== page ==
Ticks are present year-round in nature, but are most active during the warm months, from April to September, between early spring and late fall. During these months, you need to be extra vigil if you want to avoid a sting.
In fact, Lyme disease is transmitted to humans only through the bite of ticks, which live in wooded and moist areas, tall prairie grasses, gardens, forests or urban parks.
forests and forests
48% of people who reported a bite were bitten in the woods. It is indeed a natural sanctuary frequented by many animals. It is necessary to give preference to well-maintained paths and places and to avoid tall grass.
The humidity of places such as lakes, ponds and ponds favors a multiplicity of ticks.
The tall and dense prairie grass makes it easy for ticks to attach themselves to livestock. The soil of the fields is also teeming with small mammals (rats, mice, shrews).
Parks and gardens
Ticks are very present in parks and gardens. And for good reason, 29% of people who have been bitten said they were bitten in a green area in an urban area.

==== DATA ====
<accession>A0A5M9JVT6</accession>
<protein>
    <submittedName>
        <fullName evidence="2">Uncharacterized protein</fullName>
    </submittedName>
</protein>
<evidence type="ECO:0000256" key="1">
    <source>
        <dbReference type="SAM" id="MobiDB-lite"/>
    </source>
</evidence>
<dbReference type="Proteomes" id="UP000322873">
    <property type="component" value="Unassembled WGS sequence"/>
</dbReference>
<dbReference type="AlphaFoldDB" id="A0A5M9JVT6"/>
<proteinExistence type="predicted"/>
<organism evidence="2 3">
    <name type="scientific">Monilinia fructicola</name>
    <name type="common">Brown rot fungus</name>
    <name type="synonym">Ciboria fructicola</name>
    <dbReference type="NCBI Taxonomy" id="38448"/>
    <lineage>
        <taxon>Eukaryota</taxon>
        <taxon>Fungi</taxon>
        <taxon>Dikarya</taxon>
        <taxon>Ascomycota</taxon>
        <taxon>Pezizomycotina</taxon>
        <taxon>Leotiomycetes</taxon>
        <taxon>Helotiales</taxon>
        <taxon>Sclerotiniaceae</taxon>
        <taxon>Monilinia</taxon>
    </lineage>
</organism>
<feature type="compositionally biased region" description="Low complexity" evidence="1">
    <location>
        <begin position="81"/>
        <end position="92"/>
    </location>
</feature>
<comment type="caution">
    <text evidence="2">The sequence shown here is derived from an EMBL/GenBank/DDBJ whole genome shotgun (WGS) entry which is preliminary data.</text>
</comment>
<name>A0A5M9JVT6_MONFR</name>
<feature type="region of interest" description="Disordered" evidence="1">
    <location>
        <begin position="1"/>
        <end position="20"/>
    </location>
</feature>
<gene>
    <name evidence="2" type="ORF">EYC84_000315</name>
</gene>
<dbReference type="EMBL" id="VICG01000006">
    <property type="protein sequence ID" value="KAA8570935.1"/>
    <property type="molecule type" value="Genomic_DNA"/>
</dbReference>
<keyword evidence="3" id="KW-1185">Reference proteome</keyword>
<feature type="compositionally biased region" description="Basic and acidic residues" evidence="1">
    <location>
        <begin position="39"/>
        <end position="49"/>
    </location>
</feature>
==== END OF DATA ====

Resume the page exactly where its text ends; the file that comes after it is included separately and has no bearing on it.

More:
Coastal herbs and shrubs
Ticks also settle near beaches, especially in coastal weeds and shrubs.
Cover and inspect
as it seems from Ministry of HealthBefore any activity in nature, one should cover his arms and legs with long clothes, and after doing an activity in nature, his body should be carefully examined.
If bitten by a tick: Watch the bite area for a month. If a red, round plaque in a circle extends from the sting area, seek medical attention immediately.
In the 30 days following the bite, erythema migrans may appear, in the form of a round red plaque that extends in a circle around the area of the bite and then disappears within a few weeks to a few months. The development is very favorable when the disease is diagnosed and treated early. A two-week course of antibiotics is recommended. In the absence of treatment, disorders of the joints, nervous system or skin may appear.
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